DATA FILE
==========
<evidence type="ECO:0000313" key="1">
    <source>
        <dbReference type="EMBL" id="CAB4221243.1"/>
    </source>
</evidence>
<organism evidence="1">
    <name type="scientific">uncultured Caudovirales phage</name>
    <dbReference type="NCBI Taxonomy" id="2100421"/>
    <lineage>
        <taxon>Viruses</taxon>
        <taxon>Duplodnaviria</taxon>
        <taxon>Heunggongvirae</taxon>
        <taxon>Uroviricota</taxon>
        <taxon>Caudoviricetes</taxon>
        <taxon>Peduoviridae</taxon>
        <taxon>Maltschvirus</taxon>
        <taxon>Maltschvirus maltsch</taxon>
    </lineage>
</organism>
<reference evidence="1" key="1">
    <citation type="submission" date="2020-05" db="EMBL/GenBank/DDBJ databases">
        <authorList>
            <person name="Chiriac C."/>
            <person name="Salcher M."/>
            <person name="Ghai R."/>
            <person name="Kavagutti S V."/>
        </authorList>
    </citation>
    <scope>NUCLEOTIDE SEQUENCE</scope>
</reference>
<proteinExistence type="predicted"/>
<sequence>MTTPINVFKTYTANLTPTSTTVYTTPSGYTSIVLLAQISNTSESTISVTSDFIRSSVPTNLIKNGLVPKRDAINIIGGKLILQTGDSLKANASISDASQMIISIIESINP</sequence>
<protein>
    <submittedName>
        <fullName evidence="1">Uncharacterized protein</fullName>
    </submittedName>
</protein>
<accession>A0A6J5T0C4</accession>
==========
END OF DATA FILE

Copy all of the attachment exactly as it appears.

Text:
<evidence type="ECO:0000313" key="1">
    <source>
        <dbReference type="EMBL" id="CAB4221243.1"/>
    </source>
</evidence>
<organism evidence="1">
    <name type="scientific">uncultured Caudovirales phage</name>
    <dbReference type="NCBI Taxonomy" id="2100421"/>
    <lineage>
        <taxon>Viruses</taxon>
        <taxon>Duplodnaviria</taxon>
        <taxon>Heunggongvirae</taxon>
        <taxon>Uroviricota</taxon>
        <taxon>Caudoviricetes</taxon>
        <taxon>Peduoviridae</taxon>
        <taxon>Maltschvirus</taxon>
        <taxon>Maltschvirus maltsch</taxon>
    </lineage>
</organism>
<reference evidence="1" key="1">
    <citation type="submission" date="2020-05" db="EMBL/GenBank/DDBJ databases">
        <authorList>
            <person name="Chiriac C."/>
            <person name="Salcher M."/>
            <person name="Ghai R."/>
            <person name="Kavagutti S V."/>
        </authorList>
    </citation>
    <scope>NUCLEOTIDE SEQUENCE</scope>
</reference>
<proteinExistence type="predicted"/>
<sequence>MTTPINVFKTYTANLTPTSTTVYTTPSGYTSIVLLAQISNTSESTISVTSDFIRSSVPTNLIKNGLVPKRDAINIIGGKLILQTGDSLKANASISDASQMIISIIESINP</sequence>
<protein>
    <submittedName>
        <fullName evidence="1">Uncharacterized protein</fullName>
    </submittedName>
</protein>
<accession>A0A6J5T0C4</accession>